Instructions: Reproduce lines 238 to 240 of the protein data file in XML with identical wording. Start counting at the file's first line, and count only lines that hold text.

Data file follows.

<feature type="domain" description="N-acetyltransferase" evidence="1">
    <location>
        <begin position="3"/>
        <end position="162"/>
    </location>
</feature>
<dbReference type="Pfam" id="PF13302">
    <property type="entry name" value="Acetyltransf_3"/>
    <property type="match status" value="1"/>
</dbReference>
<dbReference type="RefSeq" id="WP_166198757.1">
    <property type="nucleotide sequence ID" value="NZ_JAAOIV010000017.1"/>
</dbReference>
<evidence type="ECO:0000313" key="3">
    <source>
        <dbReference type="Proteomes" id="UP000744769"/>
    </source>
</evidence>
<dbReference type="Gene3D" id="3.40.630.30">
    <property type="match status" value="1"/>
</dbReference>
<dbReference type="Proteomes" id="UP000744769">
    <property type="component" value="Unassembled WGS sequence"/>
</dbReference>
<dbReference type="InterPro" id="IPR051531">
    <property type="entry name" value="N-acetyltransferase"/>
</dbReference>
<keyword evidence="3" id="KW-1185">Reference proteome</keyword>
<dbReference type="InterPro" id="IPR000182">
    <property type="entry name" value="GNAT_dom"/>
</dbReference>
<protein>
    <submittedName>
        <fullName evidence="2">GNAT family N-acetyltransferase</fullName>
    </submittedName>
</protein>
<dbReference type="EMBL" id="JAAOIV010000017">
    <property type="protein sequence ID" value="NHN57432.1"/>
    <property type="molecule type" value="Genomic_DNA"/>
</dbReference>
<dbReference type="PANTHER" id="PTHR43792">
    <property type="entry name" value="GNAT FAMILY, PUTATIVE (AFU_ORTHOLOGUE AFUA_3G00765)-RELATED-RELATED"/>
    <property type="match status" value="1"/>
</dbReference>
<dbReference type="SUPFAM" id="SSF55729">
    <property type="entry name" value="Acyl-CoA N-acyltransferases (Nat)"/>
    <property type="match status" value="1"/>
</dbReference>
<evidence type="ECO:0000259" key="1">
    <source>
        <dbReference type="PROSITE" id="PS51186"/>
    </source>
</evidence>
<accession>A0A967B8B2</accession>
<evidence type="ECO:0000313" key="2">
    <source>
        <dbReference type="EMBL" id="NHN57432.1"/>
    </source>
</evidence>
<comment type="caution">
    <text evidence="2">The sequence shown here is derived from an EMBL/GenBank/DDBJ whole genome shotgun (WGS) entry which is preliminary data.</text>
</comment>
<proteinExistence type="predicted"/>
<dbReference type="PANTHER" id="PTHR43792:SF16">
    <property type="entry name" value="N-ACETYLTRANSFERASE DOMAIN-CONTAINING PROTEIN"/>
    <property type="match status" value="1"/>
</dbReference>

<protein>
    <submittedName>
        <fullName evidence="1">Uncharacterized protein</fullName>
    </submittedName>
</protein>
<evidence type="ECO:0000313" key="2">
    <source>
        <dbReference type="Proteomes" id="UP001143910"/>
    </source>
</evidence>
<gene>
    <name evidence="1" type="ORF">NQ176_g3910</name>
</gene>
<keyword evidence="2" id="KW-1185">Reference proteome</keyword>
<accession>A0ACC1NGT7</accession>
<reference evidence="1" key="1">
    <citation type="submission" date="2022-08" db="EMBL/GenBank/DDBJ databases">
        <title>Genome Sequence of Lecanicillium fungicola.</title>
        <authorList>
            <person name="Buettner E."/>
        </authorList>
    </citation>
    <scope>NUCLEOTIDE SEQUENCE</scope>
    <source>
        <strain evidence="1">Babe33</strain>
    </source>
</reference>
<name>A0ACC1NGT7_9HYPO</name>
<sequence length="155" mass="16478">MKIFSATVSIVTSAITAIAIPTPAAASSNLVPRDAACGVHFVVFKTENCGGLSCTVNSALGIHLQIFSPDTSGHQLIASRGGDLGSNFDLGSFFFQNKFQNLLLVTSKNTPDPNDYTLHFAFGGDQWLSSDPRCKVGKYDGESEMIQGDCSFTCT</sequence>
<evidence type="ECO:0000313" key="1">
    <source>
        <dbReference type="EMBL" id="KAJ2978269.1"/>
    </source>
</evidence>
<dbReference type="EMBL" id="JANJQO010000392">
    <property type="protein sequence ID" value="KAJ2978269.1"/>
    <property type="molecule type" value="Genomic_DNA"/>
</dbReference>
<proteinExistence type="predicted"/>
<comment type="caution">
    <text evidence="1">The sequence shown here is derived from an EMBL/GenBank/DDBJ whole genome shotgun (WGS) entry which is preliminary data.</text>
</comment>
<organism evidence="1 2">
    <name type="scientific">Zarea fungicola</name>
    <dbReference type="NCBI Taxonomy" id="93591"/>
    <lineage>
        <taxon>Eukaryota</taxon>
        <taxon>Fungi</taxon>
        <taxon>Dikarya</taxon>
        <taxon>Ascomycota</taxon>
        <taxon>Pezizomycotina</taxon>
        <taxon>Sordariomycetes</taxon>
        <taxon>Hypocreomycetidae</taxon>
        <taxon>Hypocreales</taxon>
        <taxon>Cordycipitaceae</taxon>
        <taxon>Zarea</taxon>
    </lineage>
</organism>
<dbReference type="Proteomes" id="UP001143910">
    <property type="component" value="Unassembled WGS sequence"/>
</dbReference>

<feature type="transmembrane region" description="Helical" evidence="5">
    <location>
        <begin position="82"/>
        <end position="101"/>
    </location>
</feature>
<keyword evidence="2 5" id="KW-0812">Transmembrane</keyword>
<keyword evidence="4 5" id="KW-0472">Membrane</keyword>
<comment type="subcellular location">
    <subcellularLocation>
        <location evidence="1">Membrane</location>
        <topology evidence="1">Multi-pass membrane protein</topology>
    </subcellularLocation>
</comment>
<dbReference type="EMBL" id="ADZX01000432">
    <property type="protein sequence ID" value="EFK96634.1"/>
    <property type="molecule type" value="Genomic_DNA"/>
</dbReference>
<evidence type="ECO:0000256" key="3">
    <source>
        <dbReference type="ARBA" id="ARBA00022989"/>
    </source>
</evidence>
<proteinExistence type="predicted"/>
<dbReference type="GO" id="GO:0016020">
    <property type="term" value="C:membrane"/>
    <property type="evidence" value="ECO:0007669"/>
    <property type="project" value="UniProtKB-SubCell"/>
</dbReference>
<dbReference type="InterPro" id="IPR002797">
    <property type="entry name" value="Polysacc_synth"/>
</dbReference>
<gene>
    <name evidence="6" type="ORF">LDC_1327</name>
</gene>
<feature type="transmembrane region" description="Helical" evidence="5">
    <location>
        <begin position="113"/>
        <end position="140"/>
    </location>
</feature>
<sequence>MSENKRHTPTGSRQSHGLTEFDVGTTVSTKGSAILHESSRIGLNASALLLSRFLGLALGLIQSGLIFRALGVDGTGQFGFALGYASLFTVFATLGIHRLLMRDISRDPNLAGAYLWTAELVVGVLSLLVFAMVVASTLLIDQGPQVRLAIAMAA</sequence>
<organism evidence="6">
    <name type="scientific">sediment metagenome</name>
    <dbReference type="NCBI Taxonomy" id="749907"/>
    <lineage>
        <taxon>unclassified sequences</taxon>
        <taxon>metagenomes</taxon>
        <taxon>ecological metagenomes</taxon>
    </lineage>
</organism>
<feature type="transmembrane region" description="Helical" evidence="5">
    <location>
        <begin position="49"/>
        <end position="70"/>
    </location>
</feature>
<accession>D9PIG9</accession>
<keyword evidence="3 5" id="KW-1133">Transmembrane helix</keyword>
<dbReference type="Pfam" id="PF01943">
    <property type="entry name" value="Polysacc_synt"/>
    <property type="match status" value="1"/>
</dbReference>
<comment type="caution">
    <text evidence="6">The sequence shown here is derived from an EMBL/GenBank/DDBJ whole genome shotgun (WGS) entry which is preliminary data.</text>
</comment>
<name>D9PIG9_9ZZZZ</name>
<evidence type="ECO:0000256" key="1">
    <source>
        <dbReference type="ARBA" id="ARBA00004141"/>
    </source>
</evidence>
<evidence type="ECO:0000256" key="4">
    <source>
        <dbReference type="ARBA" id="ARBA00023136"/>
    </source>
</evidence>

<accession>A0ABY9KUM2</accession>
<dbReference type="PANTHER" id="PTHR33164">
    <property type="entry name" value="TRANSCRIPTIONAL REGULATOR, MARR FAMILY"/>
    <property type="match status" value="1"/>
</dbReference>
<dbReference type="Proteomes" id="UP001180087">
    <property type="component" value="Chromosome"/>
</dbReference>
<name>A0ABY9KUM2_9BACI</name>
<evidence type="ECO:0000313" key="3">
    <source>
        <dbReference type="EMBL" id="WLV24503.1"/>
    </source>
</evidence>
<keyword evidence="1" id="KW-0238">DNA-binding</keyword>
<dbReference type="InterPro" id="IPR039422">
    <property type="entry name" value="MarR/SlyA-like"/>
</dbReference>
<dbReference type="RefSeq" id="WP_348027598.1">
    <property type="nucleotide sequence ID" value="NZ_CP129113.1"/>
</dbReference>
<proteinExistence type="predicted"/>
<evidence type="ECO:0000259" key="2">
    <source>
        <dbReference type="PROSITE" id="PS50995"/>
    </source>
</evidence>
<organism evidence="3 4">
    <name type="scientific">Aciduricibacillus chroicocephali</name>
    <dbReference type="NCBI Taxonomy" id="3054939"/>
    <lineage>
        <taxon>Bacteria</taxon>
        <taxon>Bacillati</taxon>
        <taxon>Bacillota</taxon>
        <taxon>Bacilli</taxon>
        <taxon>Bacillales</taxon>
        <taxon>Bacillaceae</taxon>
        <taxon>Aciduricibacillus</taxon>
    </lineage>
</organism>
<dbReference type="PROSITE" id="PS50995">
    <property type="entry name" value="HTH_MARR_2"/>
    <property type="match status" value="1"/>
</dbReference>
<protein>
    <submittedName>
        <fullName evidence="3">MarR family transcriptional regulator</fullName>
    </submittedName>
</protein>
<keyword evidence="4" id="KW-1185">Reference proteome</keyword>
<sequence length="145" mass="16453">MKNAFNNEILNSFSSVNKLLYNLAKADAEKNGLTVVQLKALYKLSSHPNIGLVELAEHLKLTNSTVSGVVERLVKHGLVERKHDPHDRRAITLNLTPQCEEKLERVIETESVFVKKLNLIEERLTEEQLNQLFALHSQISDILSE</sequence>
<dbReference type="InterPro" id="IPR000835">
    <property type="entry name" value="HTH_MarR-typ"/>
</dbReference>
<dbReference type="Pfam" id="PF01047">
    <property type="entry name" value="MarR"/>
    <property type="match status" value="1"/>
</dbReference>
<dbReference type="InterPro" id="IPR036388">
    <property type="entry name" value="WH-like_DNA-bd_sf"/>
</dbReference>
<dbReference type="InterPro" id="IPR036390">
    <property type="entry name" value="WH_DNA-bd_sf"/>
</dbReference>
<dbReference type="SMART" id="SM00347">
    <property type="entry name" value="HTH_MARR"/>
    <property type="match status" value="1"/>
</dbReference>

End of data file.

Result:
        <taxon>Bacillati</taxon>
        <taxon>Bacillota</taxon>
        <taxon>Bacilli</taxon>